Who knew that distracting yourself with an old video game could be the key to reducing everyday common cravings and combatting addictive behaviors?
According to a recent report published in the journal Addictive Behaviors, playing Tetris on a smartphone or android for a few minutes can decrease cravings for food, drugs, and miscellaneous activities by as much as one-fifth.
Most studies that evaluate strategies to reduce cravings are lab-based; however, in this study, researchers observed people in their natural settings outside of the laboratory. Each participant was monitored for craving levels and prompted to play Tetris at random times throughout the day.
“We think the Tetris effect happens because craving involves imagining the experience of consuming a particular substance or indulging in a particular activity,” said study author Dr. Jackie Andrade. “Playing a visually interesting game like Tetris occupies the mental processes that support that imagery; it is hard to imagine something vividly and play Tetris at the same time.”
Study participants included 31 undergraduate students between the ages of 18 and 27. Participants were split into either a control group or the Tetris group.
The Tetris group was provided with an iPod for the weeklong study and were prompted seven times daily to report the following: the strength of their cravings, whether they had indulged in previous cravings, and whether they were under the influence of alcohol. They were then instructed to play Tetris for three minutes and prompted to report on the strength of their cravings again. Their compliance rate was 77%.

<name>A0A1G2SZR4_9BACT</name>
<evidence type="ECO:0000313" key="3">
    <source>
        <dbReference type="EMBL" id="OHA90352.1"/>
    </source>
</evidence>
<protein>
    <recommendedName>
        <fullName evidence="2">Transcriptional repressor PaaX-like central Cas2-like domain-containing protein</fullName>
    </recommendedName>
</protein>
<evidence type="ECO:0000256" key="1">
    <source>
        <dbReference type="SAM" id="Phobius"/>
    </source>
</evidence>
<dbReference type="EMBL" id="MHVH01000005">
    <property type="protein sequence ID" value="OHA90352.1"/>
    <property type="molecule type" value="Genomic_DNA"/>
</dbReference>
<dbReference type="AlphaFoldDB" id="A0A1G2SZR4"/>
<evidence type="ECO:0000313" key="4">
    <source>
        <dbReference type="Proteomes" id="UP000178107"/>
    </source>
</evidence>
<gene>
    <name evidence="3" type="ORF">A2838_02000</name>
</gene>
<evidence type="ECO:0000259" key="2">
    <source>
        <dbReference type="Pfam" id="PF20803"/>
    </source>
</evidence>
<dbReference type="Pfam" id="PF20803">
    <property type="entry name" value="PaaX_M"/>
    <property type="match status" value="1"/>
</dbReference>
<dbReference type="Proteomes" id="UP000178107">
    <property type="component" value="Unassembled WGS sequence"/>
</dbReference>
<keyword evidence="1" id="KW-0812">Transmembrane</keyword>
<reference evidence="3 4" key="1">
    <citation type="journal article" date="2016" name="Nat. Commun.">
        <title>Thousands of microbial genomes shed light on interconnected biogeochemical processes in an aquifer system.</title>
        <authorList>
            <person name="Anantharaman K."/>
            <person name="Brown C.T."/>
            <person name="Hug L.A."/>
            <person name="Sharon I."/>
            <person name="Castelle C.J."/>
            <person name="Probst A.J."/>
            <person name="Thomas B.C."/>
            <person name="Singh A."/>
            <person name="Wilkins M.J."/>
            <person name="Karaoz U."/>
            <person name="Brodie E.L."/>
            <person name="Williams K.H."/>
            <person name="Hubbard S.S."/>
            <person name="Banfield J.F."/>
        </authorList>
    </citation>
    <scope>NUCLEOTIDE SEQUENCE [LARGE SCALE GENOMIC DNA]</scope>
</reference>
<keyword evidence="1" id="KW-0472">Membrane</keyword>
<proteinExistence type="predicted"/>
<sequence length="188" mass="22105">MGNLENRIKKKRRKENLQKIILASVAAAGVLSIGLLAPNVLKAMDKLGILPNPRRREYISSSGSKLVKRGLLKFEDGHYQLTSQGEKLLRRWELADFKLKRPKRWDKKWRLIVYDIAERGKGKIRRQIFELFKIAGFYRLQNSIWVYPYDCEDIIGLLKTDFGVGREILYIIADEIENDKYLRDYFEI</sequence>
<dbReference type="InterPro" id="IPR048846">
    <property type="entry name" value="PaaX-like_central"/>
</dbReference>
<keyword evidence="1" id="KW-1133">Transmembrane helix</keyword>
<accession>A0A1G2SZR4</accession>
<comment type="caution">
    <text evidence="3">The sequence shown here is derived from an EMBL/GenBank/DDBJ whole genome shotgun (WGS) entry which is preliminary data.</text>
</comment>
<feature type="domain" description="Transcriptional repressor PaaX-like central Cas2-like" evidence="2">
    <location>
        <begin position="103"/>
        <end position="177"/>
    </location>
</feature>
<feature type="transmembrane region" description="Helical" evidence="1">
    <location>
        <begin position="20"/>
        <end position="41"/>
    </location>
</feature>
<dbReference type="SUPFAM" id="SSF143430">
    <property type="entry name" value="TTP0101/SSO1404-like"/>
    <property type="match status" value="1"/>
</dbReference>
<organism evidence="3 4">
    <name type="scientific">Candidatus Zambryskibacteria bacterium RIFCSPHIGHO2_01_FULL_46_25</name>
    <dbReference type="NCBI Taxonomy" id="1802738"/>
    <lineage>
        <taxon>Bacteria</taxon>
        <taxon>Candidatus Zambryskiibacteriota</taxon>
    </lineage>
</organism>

Study findings suggest that playing Tetris for three minutes reduced cravings by about 14% for miscellaneous activities (e.g., intercourse, sleeping, etc.), drugs, and food.
Researchers conclude that playing Tetris may be a possible long-term solution to help individuals reduce detrimental cravings in their everyday lives.
Sources for Today’s Article:
Skorka-Brown, J., et al., “Playing Tetris decreases drug and other cravings in real world settings,” Addictive Behaviors 2015; 51: 165, doi: 10.1016/j.addbeh.2015.07.020. http://www.sciencedirect.com/science/article/pii/S0306460315002762
“Tetris can block cravings, new study reveals,” ScienceDaily web site, August 13, 2015; www.sciencedaily.com/releases/2015/08/150813101535.htm.